; echo "Shell Injection"

This is an introductory article about shell injection, a security vulnerability allowing an attacker to execute arbitrary code on the user’s machine. This is a well-studied problem, and there are simple and efficient solutions to it. It’s relatively easy to design library API in such a way as to shield the application developer from the risk of shell injections.

There are two reasons why I am writing this post. First, this year I’ve pointed out this issue in three different libraries. It seems that, although the problem is well-studied, its not well known, so just repeating some things might help. Second, I’ve recently reported a related problem about one of the VS Code APIs, and I want to use this piece as an extended GitHub comment :-)

A Curious Case Of Pwnd Script

Shell injection can happen when a program needs to execute another program, and one of the arguments is controlled by the user/attacker. As a model example, let’s write a quick script to read a list of URLs from stdin, and run curl for each one of those.

That’s not realistic, but small and illustrative. This is what the script could look like in NodeJS:

curl-all.js
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const readline = require('readline');

const util = require('util');
const exec = util.promisify(require('child_process').exec);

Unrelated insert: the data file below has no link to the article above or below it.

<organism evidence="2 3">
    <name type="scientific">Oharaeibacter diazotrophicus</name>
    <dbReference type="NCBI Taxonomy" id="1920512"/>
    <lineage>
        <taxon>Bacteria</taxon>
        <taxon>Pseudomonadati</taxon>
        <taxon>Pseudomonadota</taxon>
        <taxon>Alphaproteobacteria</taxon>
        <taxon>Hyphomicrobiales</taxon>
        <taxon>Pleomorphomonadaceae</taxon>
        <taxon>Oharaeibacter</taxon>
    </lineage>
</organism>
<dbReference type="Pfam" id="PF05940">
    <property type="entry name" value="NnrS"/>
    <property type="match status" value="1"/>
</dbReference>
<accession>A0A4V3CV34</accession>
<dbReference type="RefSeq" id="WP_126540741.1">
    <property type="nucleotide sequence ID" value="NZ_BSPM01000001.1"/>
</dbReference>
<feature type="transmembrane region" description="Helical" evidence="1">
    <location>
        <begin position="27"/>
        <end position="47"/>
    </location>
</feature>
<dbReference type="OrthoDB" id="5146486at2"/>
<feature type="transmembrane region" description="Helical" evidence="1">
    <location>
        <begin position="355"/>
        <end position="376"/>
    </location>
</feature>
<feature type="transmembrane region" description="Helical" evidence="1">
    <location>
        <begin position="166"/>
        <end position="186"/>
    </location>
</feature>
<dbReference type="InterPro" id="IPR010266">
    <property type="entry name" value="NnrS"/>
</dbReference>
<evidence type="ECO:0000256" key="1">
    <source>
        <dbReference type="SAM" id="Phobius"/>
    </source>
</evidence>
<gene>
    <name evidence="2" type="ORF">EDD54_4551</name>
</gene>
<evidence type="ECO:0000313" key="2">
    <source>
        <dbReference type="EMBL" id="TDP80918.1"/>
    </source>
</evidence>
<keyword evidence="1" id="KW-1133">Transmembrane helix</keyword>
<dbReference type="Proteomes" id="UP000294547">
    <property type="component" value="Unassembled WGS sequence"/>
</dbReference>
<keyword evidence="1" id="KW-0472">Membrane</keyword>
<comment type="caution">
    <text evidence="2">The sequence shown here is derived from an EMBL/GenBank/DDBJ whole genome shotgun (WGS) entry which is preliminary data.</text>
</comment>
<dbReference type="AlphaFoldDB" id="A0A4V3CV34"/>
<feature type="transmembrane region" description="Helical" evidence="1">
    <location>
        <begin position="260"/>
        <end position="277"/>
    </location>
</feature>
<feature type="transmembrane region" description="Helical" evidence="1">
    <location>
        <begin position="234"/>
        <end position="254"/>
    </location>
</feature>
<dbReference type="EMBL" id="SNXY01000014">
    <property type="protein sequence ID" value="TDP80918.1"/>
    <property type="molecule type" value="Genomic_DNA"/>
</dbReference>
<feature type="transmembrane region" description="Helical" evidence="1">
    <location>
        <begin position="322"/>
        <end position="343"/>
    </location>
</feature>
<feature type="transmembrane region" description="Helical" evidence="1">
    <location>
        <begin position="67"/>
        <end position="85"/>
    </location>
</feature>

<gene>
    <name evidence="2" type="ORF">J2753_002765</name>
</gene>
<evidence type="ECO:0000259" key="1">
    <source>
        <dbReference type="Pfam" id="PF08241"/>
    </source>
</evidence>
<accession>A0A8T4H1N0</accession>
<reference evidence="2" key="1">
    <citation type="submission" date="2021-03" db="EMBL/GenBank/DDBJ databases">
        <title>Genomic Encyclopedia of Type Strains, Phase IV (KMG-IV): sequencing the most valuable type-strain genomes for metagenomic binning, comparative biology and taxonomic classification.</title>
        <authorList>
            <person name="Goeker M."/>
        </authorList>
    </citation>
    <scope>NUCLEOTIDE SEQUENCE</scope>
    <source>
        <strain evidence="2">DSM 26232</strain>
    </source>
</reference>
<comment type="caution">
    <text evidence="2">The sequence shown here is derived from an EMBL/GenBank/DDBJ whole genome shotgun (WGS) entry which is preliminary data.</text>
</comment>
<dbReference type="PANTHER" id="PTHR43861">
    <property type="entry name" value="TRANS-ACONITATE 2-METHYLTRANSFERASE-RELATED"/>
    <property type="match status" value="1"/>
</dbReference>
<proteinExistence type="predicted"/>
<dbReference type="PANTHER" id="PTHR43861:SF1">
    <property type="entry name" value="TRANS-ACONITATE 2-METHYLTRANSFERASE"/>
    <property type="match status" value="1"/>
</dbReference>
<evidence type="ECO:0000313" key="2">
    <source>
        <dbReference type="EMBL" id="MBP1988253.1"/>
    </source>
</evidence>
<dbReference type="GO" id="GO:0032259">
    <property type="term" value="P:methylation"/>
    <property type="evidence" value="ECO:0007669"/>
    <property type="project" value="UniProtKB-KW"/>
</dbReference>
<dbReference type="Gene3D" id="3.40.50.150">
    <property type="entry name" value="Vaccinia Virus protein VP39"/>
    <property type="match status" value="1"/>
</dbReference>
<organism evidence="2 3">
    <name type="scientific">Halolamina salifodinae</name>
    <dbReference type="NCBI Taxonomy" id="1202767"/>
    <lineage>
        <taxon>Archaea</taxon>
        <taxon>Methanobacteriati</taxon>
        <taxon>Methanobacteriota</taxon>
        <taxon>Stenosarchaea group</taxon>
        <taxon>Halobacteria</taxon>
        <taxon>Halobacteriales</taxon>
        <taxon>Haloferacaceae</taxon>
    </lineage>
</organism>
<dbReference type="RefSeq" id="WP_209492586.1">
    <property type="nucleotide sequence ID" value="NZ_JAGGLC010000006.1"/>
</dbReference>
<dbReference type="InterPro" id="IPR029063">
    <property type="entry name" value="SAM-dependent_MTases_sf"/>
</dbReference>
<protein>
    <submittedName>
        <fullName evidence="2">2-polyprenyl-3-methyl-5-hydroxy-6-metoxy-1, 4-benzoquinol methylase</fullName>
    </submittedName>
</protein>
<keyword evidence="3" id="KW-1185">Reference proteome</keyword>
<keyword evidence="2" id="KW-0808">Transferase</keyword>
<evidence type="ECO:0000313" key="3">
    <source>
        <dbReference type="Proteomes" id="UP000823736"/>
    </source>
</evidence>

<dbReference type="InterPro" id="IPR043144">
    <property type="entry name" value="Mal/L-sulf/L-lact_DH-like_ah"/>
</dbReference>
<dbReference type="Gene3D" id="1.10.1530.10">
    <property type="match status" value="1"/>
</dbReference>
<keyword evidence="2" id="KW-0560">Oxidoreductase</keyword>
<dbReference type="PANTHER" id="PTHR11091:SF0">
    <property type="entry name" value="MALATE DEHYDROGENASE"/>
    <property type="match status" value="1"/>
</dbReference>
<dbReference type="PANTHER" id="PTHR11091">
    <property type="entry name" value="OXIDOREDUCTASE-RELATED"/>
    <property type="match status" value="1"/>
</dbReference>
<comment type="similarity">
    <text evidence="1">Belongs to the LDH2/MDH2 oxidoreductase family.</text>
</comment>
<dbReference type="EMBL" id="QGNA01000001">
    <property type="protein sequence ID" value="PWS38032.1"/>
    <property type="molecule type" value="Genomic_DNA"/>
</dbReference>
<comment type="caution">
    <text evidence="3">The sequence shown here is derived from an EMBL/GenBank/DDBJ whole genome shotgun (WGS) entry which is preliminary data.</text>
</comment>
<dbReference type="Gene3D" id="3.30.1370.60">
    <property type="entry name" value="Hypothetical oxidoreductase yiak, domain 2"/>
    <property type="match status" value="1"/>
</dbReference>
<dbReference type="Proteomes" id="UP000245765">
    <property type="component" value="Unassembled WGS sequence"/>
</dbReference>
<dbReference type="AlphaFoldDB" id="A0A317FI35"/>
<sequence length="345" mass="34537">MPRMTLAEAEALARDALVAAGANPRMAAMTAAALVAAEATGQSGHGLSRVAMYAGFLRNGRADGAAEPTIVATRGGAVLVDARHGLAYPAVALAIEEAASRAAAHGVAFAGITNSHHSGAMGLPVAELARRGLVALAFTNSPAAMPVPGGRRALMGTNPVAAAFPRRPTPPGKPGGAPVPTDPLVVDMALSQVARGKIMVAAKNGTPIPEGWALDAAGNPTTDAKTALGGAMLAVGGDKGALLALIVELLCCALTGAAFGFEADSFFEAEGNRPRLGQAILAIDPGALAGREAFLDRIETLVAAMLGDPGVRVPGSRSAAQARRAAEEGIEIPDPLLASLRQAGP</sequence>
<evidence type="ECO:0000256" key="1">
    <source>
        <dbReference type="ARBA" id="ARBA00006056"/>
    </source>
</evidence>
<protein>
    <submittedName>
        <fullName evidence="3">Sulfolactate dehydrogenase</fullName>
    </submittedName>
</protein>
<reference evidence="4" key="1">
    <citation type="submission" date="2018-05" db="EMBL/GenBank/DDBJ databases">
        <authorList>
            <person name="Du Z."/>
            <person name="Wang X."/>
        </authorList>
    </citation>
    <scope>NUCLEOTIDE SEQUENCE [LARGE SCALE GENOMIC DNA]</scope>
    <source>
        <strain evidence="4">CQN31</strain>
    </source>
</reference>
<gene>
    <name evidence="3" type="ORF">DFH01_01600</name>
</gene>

async function main() {
  const input = readline.createInterface({
    input: process.stdin,
    output: process.stdout,
    terminal: false,
  });

  for await (const line of input) {
    if (line.trim().length > 0) {
      const { stdout, stderr } = await exec(`curl ${line}`);
      console.log({ stdout, stderr });
    }
  }
}

main()

I would have written this in Rust, but, alas, it’s not vulnerable to this particular attack :)

The interesting line is this one:

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const { stdout, stderr } = await exec(`curl ${line}`);

Here, we use are using exec API from node to spawn a child curl process, passing a line of input as an argument.

Seems to work for simple cases?

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$ cat urls.txt
https://example.com

$ node curl-all.js < urls.txt
{
  stdout: '<!doctype html>...</html>\n',
  stderr: '% Total    % Received ...'
}

But what if we use a slightly more imaginative input?

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$ node main.js < malice_in_the_wonderland.txt
{
  stdout: 'PWNED, reading your secrets from /etc/passwd\n' +
    'root:x:0:0:System administrator:/root:/bin/fish\n' +
    '...' +
    'matklad:x:1000:100::/home/matklad:/bin/fish\n',
  stderr: "curl: try 'curl --help' for more information\n"
}

That feels bad — seems that the script somehow reads the contents of my /etc/passwd. How did this happen, we’ve only invoked curl?

Spawning a Process

To understand what have just happened, we need to learn a bit about how spawning a process works in general. This section is somewhat UNIX-specific — things are implemented a bit differently on Windows. Nonetheless, the big picture conclusions hold there as well.